Innovation: The Alpha EffectG. Michael Maddock and Raphael Louis Vitón
We recently got a call from a friend who happens to be the CEO of a Fortune 1000 company. She told us she was leaving to go to a much smaller firm. She had nothing but positive things to say about her current job, but something about this new opportunity was more inspiring to her. We were not surprised. We'd seen this type of behavior before. She is an Alpha, an A-player who drives meaningful change.
So is the seasoned veteran who just joined our firm. His most recent title was "executive creative director" at a global creative firm. We were happy but not surprised to have attracted this talented individual. Like many superior performers we all know, he chose a smaller firm despite being pursued by a host of larger firms with deeper pockets.
Why did we expect him ultimately to work on our team? Because of the environment we created. That may sound like bragging, but it isn't. Much of what we've read and certainly everything we have experienced running our firm tells us that the keys to attracting and retaining the best employees—the Alphas—are working on something 1) meaningful, 2) in a lower stress environment, and 3) with a reward system that makes sense. These three criteria for Alpha attraction and retention are quite obviously linked through innovation. This applies at your firm, as well. Stop and think about the last truly great person who left your organization. First think about what made that employee great. We bet you name such characteristics as action-oriented, driven, passionate, fun, and genuine. Following the Challenges Now think about where that worker went. Chances are, to a position with a perceived promise of putting his or her talents to better use—moving into a role with greater challenges and opportunities to learn and make a difference. It wasn't about money. Sure, the new employer may have given a pay hike, but that was likely more about the individual's track record than his or her focus on salary and benefits. Money follows these types of people because they follow the challenges. They find them and master both problems and opportunities and get well paid for doing so.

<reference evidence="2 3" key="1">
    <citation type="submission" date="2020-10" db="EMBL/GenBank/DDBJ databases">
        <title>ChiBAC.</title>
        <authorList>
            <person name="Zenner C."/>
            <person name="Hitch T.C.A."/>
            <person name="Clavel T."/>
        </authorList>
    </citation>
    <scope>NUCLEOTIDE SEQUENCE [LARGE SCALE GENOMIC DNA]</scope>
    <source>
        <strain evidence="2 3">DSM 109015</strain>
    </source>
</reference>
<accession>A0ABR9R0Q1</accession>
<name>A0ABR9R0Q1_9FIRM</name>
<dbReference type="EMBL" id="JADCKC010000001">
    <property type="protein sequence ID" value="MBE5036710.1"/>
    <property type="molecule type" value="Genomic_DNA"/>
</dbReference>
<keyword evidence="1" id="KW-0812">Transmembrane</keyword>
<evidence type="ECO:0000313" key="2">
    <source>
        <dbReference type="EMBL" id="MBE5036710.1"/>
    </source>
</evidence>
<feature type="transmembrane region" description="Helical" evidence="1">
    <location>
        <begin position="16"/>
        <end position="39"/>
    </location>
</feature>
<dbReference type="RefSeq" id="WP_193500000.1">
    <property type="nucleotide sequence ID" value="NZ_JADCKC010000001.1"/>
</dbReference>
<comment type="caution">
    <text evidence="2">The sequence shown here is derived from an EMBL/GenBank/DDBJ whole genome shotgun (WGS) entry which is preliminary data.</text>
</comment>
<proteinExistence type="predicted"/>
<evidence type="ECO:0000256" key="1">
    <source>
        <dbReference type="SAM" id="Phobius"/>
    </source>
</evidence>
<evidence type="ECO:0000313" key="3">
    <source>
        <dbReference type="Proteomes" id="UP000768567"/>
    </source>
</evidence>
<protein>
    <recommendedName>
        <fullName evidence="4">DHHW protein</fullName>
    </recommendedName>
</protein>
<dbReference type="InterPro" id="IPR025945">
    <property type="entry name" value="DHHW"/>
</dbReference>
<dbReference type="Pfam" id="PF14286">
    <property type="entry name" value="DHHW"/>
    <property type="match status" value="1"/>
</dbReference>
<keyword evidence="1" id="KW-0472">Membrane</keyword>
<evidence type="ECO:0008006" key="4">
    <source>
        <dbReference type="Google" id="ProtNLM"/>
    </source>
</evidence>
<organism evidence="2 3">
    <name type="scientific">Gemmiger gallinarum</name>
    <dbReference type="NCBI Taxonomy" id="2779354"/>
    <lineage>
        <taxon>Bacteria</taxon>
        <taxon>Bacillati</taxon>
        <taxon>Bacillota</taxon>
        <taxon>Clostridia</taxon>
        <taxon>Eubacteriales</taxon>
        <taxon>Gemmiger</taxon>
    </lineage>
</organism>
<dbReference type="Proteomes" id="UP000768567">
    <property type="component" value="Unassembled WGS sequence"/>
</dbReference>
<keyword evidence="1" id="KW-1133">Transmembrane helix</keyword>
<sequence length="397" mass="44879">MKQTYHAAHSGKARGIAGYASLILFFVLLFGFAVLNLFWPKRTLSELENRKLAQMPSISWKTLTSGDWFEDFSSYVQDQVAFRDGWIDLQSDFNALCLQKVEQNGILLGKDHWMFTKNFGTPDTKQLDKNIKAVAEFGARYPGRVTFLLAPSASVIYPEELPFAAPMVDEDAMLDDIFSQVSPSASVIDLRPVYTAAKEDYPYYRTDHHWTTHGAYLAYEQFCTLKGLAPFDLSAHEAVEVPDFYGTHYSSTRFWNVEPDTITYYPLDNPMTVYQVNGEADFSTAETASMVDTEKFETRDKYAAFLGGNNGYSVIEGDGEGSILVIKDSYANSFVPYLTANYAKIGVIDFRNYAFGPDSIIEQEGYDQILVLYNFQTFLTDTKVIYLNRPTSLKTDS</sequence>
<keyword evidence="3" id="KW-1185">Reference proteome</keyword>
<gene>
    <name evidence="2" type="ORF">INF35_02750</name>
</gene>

So being innovation-focused naturally attracts Alphas, and this in turn drives a better culture. Here's why: Successful innovation is intrinsically meaningful. Said differently, you have to be solving a significant need in order to have success with a new product or service The best and happiest employees want to work on something meaningful. So they naturally gravitate toward innovation assignments. It is not only more fun but also has a greater potential for personal payoff. Innovation is typically on the radar of the CEO. If you want to be in the spotlight, take on a major innovation initiative. It will bring out the best in you as an employee and get you immediately rewarded for performance.
Back to that Alpha who left your team. In hindsight, what would you have done to keep her happy? Chances are you would eagerly put her on your most heady, rewarding challenge. Think about what would happen if you had a project like that for every Alpha in the organization. The result would be a magnetic culture that attracts and retains the best people. It would be the Alpha Effect. Instead, too often we ask our best people to handle our most difficult clients or profitable but uninspiring projects. That leads to an unfortunate exodus of talented people.
Change to Rules You can smell a culture. Walk into any office and in seconds you will know whether something fun or insidious is cooking. That's why I am always thrilled when people say "this feels like a really cool place to work" within the first few minutes of a tour. (The fact that they are taking the tour on a Segway might have something to do with it.)
I am happy not just because they are right but also because it is on purpose. We hire wonderful people (people full of wonder) and let them work on world-changing projects. We let them change the rules. In fact, our clients encourage them to change the rules.
Respect, humility, challenge, and talent are all key ingredients in the innovation stew. It not only smells good but also tastes great.
When we welcomed our new creative thinker, we were pleased to hear him say: "Something about the place just feels right to me. I think I can really make a difference here." We're committed to making sure he is correct.